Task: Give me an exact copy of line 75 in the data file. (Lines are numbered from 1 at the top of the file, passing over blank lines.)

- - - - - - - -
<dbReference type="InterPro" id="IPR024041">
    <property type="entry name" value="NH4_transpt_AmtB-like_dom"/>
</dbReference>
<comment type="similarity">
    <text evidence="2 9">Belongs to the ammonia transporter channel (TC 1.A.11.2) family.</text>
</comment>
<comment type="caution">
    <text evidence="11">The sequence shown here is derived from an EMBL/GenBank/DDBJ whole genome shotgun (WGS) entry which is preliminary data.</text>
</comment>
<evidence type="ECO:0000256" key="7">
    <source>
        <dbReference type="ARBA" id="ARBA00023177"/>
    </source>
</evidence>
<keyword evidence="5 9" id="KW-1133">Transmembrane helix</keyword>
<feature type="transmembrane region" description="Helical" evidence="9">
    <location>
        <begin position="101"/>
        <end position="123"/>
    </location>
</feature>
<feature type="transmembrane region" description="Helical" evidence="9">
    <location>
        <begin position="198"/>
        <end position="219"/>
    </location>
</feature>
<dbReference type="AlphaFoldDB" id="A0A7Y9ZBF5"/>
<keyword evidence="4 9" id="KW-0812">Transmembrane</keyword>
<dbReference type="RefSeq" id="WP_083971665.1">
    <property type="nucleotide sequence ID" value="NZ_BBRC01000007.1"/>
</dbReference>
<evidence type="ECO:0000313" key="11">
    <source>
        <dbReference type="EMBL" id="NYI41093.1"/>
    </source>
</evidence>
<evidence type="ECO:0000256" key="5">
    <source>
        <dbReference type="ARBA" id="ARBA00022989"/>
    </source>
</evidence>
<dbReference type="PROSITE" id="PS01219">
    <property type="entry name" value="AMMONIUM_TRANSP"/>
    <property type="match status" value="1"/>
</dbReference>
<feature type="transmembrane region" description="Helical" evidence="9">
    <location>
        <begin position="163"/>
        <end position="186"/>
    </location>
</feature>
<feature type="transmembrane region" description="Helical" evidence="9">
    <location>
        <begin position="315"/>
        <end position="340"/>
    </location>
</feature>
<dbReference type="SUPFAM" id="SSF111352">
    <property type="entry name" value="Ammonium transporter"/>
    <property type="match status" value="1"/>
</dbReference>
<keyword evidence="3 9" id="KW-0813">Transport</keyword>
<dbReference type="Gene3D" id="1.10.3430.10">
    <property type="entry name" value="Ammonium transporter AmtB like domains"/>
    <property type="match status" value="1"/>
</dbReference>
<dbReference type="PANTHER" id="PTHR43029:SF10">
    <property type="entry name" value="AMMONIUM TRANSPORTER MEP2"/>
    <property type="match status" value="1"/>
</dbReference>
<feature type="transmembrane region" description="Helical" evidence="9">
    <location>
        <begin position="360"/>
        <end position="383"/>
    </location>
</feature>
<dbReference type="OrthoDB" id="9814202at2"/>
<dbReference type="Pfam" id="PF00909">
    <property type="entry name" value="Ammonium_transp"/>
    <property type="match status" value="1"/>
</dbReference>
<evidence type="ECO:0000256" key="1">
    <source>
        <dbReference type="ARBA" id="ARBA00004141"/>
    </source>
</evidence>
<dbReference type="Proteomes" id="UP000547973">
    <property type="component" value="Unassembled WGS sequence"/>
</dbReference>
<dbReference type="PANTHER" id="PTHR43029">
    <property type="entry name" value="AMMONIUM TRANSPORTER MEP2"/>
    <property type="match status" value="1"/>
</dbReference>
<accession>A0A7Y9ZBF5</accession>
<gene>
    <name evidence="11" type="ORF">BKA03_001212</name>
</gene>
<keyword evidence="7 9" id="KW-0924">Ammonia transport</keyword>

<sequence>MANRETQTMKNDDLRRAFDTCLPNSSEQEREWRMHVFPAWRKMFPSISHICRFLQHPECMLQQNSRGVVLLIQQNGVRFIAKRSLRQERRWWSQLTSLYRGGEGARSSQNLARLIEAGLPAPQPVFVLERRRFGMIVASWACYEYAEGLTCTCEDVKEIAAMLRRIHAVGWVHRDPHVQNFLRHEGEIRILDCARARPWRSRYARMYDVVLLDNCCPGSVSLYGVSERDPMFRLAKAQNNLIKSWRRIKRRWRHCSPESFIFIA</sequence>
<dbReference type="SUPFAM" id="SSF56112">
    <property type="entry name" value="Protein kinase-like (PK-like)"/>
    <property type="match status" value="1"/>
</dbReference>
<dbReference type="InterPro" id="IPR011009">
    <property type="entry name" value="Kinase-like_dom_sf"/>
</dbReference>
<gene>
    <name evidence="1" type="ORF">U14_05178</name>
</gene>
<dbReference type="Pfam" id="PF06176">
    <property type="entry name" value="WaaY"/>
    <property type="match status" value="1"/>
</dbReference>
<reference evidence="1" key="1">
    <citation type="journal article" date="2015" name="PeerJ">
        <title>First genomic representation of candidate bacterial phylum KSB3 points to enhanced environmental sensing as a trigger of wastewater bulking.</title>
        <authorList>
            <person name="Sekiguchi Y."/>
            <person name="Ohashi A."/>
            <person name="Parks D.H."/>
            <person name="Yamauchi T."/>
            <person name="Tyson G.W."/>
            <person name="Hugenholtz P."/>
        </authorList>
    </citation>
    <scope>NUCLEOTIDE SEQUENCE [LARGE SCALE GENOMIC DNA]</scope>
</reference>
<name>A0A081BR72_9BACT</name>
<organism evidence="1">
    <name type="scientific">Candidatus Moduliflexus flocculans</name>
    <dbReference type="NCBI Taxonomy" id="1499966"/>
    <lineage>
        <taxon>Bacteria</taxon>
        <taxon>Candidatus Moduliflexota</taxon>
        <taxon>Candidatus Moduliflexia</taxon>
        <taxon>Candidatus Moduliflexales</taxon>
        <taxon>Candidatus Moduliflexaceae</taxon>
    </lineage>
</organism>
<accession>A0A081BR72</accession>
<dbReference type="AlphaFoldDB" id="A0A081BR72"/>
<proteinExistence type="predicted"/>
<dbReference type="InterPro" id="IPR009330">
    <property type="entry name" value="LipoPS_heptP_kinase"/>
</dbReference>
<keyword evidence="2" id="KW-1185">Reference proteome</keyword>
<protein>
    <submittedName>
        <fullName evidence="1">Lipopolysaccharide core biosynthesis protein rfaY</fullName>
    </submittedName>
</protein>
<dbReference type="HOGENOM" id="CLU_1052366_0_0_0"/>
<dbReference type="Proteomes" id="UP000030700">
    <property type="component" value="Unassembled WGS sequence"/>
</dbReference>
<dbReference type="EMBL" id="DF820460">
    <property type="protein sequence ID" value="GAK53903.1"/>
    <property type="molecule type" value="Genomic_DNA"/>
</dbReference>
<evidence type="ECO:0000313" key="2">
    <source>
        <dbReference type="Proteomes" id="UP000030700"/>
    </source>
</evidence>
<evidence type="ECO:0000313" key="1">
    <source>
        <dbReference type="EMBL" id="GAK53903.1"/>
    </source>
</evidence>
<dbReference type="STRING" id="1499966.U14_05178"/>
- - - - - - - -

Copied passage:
        <end position="383"/>